Iran’s Currency Wars
The recent collapse in the value of Iran’s currency symbolises Mahmoud Ahmadinejad’s presidency: one of political and economic mismanagement. There is an economic imperative for the next president to end Iran’s international isolation or the Islamic Republic will face even greater economic pain.
17 Oct 2012
The Bolivarian Revolution Strikes Back
Having won a fourth six-year term in office, Venezuela’s President Hugo Chávez has ensured that his Bolivarian Revolution will prevail for now. However, despite having secured victory at the polls, key security challenges and the risk that a political crisis could still unfold in Venezuela in the period ahead have not disappeared.
12 Oct 2012
NATO’s Treaty Obligations to Turkey: Theory and Practice
With the violence in Syria spilling into Turkey; Turkey as a NATO member has the right to call on the support of the alliance under Article 5. However implementing collective security is always more complex, thus a full scale NATO response in Syria is unlikely.
5 Oct 2012
Turkey Lashing Out At Syria: A Sign of Frayed Nerves In Ankara
Turkey's recent diplomatic offensive has been brought to an abrupt end by the Syrian conflict which spilled into Turkey last night. Last night's violence has revealed the weakness in Ankara's position resulting from its failed approach to the Syria Crises.
4 Oct 2012
The US and the Arab World: The Failures of Engagement
The recent protests in the Middle East may have been sparked by the anti-Islamic film produced in the US, but Middle Eastern opinion has been shaped to a much larger degree by US foreign policy rather than its cinematography.
18 Sep 2012
BAE Systems-EADS Merger: Dealing with the Concerns
The proposed merger of BAE Systems and EADS has naturally attracted a number of concerns, from safeguarding sovereign defence industries to job cuts through rationalisation. But are these concerns with foundation?
14 Sep 2012
The Merger Between EADS and BAE Systems is Long-Overdue
The marriage between EADS and BAE Systems is logical as the defence market shrinks further and the United States pivots towards Asia. The challenge will lie in the governments that influence these two firms.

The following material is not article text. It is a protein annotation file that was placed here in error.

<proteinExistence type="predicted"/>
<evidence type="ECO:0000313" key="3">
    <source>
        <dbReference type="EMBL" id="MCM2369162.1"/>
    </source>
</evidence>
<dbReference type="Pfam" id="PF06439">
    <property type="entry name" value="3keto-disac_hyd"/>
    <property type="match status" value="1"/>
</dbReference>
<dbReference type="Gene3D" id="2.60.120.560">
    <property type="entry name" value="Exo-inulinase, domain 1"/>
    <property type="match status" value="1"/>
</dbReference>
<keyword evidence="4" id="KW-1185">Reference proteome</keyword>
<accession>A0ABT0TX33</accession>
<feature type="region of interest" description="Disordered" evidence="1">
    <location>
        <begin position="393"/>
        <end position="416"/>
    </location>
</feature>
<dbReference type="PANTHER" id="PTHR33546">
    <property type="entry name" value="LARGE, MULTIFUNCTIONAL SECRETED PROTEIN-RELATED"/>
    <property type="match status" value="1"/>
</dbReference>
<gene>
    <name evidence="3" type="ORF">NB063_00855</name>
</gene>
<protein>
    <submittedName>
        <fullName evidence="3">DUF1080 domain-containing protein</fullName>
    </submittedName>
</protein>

14 Sep 2012
A Tornado in a Teacup? Examining Germany's Alleged Nuclear Strike Aircraft Modernisation
Leaked information to the German press alleges that the coalition government has reneged on a previous pledge to remove US tactical nuclear weapons from Germany. The subsequent reporting frenzy heightens the decades-long national anxiety over nuclear issues. But it seems no one has paused to ask whether the original allegations stand-up to scrutiny.
7 Sep 2012
With Al-Shabaab on the Run, Kenya Moves on Kismaayo
After nearly a year in Somalia, Kenya is preparing to commence its assault on Kismaayo, Al-Shabaab’s strategic and financial outpost, and the current front line of the concerted counter-insurgency campaign in southern Somalia. With Merca just fallen, could this prove the boon to the KDF’s expeditionary gamble?
5 Sep 2012
Would Mitt Romney Be a Neo-Conservative President?
Mitt Romney has spent the 2012 campaign positioning himself as a hawk on every foreign policy issue. In reality a President Romney would be constrained by a variety of factors which would likely hamper implementing a hawkish neo-conservative foreign policy.
30 Aug 2012
Negotiating with the FARC: Laying the Foundations for Peace in Colombia?
Following weeks of rumoured negotiations, the Colombian government has now announced plans to begin peace talks with the FARC. This may help the Santos government to recover from its recent downturn in popularity, but prospects for a meaningful settlement will be hindered by the ability of the FARC's senior leadership to negotiate authoritatively on behalf of an increasingly fragmented organisation.
30 Aug 2012
Military or President: Who Calls the Shots in Egypt?
The relationship between President Morsi and the Supreme Council of the Armed Forces (SCAF) has always been under intense scrutiny. Morsi’s removal of SCAF’s leadership could have represented the beginnings of open conflict between the Morsi and SCAF, but the actual situation is far more complex.
24 Aug 2012
How will Mitt Romney Challenge President Obama on Foreign Policy?
Having secured the Republican Presidential nomination and selected Congressman Paul Ryan as his Vice-Presidential running mate, Mitt Romney has been sharpening his foreign policy argument against President Barack Obama, setting out a hawkish national security agenda. Yet apart from a difference of style, there seems to be no major difference between the two contenders.
23 Aug 2012
When History is Not Made: The End of Somalia's Transition
The news of Ethiopian Meles Zenawi's death may have eclipsed the inauguration of Somalia's new parliament - an event the UN has called a 'watershed moment' in Somalia's history. But with political and security challenges still unaddressed in Somalia, the end of the transition may turn out to be forgettable for other reasons too.
21 Aug 2012
Olympic Medals for the Military
The last minute military boost to Olympic security allowed the Armed Forces to be seen as a normal and average part of a relaxed and self-confident British society. The Chiefs should bottle that spirit for the difficult years to come, and politicians should realise that this was a one-off service.
21 Aug 2012